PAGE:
The SLF reached out to each of the Presidential candidates with the same set of questions. The answers below are from Sal Brinton.

If I am elected President, my own personal policy views on matters must be put to one side, because the President is there as the spokesperson for the party, and the policy voted on by the members.

Q1) Please give three examples of where you have supported SLF


1. The Liberal party and now the Lib Dems have always had a wide policy perspective, and the SLF is an important opinion forming group, willing to stand up and challenge any threat of the party moving to the right.  The work that the SLF did in pushing forward changes to the Health and Social Care Bill in 2011, persuading our senior politicians to get the Tories to moderate Andrew  Lansley's worst excesses was exceptional, and gave us some good wins in the Bill, including Health and Wellbeing Boards, and the stronger involvement of local authorities in delivering public health, are core to our beliefs in a national Health service.  I was also supportive of the move to prevent secret courts, and welcomed the strong SLF opposition to it. I rebelled in the Lords on it. Thirdly, I supported Kelly-Marie Blundell's motion on welfare reform - one of the things that the party has hated. Specifically, the part to eradicate the Bedroom Tax, echoed by Andrew George's Bill, I was keen to support, and did so from when it first came to FCC in July.

Q2) Did you support SLF's campaigns at Conferences such as those on the NHS Bill and on the economy? 

2. There is a very clear message from those working in the NHS that they do not want to see major restructuring, so I do not support those elements of the SLF NHS Bill that propose it. However, I do support the core principle of an NHS free at the point of delivery, and with limits on privatisation. The EU Directive on NHS Procurement which came into force this time last year, changed the Labour mantra of always having to take the lowest tender: this directive has Lib Dem finger prints all over it: from now on the best tender for delivery of the service, including community, social and environmental, not price, can be selected.    On the Economy, I think that the SLF proposals for a fair and socially prioritising economy, trying to protect the weakest in our society are good, but I am not sure the balance between that and growth is right. I am not an Orange Booker, nor an SLF member, but my sympathies are more towards the left. For example, I admire Helen Flynn's 2012 paper on reforming education, and want to see a return to good local comprehensive school systems, accountable to their local authorities. I want to see an end to Academies and Free Schools.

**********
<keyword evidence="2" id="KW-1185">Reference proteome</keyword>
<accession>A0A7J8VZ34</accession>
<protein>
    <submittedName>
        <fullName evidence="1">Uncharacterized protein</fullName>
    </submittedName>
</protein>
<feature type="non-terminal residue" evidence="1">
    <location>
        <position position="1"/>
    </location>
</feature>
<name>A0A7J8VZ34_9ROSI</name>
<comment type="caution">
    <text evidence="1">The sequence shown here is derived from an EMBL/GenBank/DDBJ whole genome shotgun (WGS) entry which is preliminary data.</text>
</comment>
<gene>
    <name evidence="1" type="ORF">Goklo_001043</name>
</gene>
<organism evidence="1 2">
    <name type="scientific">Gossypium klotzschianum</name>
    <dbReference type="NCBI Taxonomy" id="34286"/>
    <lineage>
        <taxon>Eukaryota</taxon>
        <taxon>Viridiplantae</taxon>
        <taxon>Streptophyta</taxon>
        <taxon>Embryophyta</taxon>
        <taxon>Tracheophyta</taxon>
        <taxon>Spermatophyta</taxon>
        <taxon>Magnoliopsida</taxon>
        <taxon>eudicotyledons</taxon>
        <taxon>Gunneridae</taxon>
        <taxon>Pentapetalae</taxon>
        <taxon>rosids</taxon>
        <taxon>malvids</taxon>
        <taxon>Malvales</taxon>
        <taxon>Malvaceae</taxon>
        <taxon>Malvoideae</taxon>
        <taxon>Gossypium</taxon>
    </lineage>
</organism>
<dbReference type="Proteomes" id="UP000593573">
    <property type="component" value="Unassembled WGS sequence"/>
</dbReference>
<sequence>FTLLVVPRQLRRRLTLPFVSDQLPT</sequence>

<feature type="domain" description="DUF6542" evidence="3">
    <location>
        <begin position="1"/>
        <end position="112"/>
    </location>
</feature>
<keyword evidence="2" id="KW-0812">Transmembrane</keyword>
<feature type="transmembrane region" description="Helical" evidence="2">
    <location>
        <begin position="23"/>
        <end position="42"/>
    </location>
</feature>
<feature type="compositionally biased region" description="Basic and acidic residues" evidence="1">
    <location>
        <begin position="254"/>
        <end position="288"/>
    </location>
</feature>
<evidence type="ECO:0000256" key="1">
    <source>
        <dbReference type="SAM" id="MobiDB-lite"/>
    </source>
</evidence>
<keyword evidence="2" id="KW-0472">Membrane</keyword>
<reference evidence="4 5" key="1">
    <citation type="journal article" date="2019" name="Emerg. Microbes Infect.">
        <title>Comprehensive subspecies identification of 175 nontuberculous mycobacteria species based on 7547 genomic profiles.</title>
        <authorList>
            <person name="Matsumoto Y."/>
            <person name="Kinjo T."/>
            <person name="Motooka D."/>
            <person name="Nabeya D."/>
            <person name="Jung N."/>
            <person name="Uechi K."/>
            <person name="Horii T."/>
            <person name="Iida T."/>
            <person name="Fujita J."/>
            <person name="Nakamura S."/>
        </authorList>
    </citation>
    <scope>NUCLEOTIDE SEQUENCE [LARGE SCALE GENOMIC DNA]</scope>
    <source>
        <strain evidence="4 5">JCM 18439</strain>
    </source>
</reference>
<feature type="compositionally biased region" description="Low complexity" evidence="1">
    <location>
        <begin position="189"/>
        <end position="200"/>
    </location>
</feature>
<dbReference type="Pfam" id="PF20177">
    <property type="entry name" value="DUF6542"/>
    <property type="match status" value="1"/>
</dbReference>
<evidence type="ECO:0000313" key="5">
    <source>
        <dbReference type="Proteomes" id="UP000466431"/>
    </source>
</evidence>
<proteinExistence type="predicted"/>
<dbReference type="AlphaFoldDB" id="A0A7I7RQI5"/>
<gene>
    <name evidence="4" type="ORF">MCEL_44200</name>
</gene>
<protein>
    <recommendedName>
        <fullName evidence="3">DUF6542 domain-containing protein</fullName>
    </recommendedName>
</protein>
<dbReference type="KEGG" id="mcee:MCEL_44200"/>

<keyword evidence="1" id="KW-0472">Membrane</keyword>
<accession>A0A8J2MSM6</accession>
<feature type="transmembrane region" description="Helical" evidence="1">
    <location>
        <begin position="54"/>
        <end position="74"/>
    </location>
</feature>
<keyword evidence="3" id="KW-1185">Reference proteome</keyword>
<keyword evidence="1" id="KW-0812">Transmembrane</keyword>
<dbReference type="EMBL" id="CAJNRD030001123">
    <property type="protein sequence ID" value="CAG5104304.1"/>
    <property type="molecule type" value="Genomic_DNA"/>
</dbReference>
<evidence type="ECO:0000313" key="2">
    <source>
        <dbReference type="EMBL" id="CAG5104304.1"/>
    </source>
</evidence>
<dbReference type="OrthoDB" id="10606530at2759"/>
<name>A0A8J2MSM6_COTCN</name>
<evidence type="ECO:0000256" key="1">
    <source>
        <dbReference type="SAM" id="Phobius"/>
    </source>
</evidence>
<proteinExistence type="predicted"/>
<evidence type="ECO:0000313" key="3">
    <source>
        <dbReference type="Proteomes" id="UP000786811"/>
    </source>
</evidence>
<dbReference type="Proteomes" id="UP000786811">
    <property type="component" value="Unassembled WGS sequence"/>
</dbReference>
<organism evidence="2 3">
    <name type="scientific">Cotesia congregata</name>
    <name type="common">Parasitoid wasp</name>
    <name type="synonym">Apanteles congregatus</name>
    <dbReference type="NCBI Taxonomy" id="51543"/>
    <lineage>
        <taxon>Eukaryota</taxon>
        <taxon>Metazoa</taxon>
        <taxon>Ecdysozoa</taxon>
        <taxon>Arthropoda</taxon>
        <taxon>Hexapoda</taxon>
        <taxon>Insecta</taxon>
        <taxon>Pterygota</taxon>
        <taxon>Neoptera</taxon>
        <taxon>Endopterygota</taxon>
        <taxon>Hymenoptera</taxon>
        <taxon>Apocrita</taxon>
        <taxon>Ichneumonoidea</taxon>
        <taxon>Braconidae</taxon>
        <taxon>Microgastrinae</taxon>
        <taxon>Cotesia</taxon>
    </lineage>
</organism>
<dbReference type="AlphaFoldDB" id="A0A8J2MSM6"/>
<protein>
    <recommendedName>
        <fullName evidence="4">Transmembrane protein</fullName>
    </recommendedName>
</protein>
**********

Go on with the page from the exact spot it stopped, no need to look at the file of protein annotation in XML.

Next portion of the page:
Q3) What are the values of the Liberal Democrats in 2015? Are these being communicated clearly enough?

3. Our values in 2015 are, I believe, those in our founding Constitution. The words of the Preamble to the Constitution still encapsulate our values. With my own interests in education, the freedom from poverty, ignorance and conformity lie at the heart of all we stand for. Communicating our values next year is going to be tough, but I do believe that there are people wanting to hear about what we stand for, including past Labour and Conservative supporters who despair at the illiberal and xenophobic paths they they are both taking at the moment, erroneously thinking that they can out ukip UKIP. If we can repeat our message loudly, we will attract support and be the voice of liberalism against a country moving towards right wing intolerance.

Q4) How does the party need to reform?


4. Whilst the mechanisms are in place to keep the power of the party in the hands of the members,  the reality is that this is hard to do. On disciplinary matters, the English Party systems has been seen to be too complex and opaque. The level of proof was too high, and it is right that this has changed. But I think we have to have a serious look at our structures to simplify them, and ensure that anyone involved in disciplinary matters is properly trained. The relationship between the FPC, FCC and the parliamentary party/leadership remains a constant tension and whilst I don't think we need reforms, FPC and FCC need to remain constantly vigilant and work with members to make sure that party policy enacted in government reflects party policy made at conference (and where policy in Government is not ours, we should say so loudly and clearly: Coalition is a contract not a marriage).

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